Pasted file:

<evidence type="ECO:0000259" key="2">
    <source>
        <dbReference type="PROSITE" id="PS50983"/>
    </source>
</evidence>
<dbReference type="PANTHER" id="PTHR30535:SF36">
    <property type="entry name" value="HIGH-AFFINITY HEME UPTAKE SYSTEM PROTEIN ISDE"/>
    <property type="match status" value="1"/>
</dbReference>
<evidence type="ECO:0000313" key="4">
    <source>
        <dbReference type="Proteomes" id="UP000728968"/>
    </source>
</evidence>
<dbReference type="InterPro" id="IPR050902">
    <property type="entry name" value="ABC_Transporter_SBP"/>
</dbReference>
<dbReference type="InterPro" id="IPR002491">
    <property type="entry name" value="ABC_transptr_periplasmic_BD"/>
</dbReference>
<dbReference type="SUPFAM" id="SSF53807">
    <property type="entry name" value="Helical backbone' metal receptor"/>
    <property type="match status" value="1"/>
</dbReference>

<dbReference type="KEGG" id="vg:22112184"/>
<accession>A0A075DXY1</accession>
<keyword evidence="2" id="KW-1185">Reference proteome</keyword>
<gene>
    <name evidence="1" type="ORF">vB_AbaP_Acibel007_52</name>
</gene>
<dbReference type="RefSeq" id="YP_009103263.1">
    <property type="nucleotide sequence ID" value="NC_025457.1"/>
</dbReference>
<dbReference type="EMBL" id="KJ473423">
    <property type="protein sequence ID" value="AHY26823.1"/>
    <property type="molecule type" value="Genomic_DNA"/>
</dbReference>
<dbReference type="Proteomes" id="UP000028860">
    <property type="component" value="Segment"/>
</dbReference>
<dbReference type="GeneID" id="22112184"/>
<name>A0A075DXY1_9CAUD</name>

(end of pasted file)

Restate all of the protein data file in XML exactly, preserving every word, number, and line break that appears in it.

<evidence type="ECO:0000259" key="2">
    <source>
        <dbReference type="PROSITE" id="PS50983"/>
    </source>
</evidence>
<dbReference type="PANTHER" id="PTHR30535:SF36">
    <property type="entry name" value="HIGH-AFFINITY HEME UPTAKE SYSTEM PROTEIN ISDE"/>
    <property type="match status" value="1"/>
</dbReference>
<evidence type="ECO:0000313" key="4">
    <source>
        <dbReference type="Proteomes" id="UP000728968"/>
    </source>
</evidence>
<dbReference type="InterPro" id="IPR050902">
    <property type="entry name" value="ABC_Transporter_SBP"/>
</dbReference>
<dbReference type="InterPro" id="IPR002491">
    <property type="entry name" value="ABC_transptr_periplasmic_BD"/>
</dbReference>
<dbReference type="SUPFAM" id="SSF53807">
    <property type="entry name" value="Helical backbone' metal receptor"/>
    <property type="match status" value="1"/>
</dbReference>

<dbReference type="KEGG" id="vg:22112184"/>
<accession>A0A075DXY1</accession>
<keyword evidence="2" id="KW-1185">Reference proteome</keyword>
<gene>
    <name evidence="1" type="ORF">vB_AbaP_Acibel007_52</name>
</gene>
<dbReference type="RefSeq" id="YP_009103263.1">
    <property type="nucleotide sequence ID" value="NC_025457.1"/>
</dbReference>
<dbReference type="EMBL" id="KJ473423">
    <property type="protein sequence ID" value="AHY26823.1"/>
    <property type="molecule type" value="Genomic_DNA"/>
</dbReference>
<dbReference type="Proteomes" id="UP000028860">
    <property type="component" value="Segment"/>
</dbReference>
<dbReference type="GeneID" id="22112184"/>
<name>A0A075DXY1_9CAUD</name>